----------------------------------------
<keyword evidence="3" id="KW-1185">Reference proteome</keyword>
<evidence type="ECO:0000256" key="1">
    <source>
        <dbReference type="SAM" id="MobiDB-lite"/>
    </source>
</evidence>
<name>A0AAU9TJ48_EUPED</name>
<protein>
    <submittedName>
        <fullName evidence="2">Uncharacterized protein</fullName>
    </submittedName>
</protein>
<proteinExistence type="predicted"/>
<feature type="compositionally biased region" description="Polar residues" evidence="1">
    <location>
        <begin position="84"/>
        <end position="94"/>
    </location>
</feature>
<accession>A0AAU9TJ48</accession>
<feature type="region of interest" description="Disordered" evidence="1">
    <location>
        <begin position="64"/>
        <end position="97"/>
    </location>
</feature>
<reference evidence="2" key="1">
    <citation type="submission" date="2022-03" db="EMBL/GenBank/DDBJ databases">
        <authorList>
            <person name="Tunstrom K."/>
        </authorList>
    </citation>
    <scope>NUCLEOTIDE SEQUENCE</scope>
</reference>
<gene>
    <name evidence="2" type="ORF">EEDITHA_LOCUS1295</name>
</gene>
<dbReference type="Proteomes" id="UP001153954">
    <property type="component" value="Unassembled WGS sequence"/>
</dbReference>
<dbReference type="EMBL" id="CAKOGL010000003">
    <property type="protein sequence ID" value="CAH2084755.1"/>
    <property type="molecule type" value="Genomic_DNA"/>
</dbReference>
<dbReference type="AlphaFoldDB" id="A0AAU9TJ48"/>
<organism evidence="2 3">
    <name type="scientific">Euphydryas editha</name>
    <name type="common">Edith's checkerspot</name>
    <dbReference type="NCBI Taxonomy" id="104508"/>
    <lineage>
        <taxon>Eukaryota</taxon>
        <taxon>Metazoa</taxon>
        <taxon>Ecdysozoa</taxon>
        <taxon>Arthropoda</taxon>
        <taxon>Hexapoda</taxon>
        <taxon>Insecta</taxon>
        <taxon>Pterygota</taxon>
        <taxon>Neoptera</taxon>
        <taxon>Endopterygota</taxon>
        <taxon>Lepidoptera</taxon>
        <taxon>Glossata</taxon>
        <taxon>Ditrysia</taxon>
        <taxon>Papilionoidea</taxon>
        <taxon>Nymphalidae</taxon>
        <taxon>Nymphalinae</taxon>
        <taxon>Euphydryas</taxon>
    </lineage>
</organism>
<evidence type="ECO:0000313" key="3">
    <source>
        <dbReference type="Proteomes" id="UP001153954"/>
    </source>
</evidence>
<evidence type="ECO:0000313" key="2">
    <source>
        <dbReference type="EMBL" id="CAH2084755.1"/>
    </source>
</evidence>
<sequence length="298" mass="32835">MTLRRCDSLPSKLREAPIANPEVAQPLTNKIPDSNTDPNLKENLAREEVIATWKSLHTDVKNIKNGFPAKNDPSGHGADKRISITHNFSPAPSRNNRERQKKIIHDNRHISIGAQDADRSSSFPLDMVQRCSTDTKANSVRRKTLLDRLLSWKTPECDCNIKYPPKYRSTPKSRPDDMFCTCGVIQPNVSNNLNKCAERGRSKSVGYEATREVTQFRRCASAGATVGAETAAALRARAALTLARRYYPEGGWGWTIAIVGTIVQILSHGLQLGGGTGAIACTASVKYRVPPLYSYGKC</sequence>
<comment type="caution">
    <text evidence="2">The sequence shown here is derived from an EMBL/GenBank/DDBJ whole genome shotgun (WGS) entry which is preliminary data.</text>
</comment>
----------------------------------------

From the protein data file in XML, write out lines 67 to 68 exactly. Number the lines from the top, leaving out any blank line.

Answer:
    </lineage>
</organism>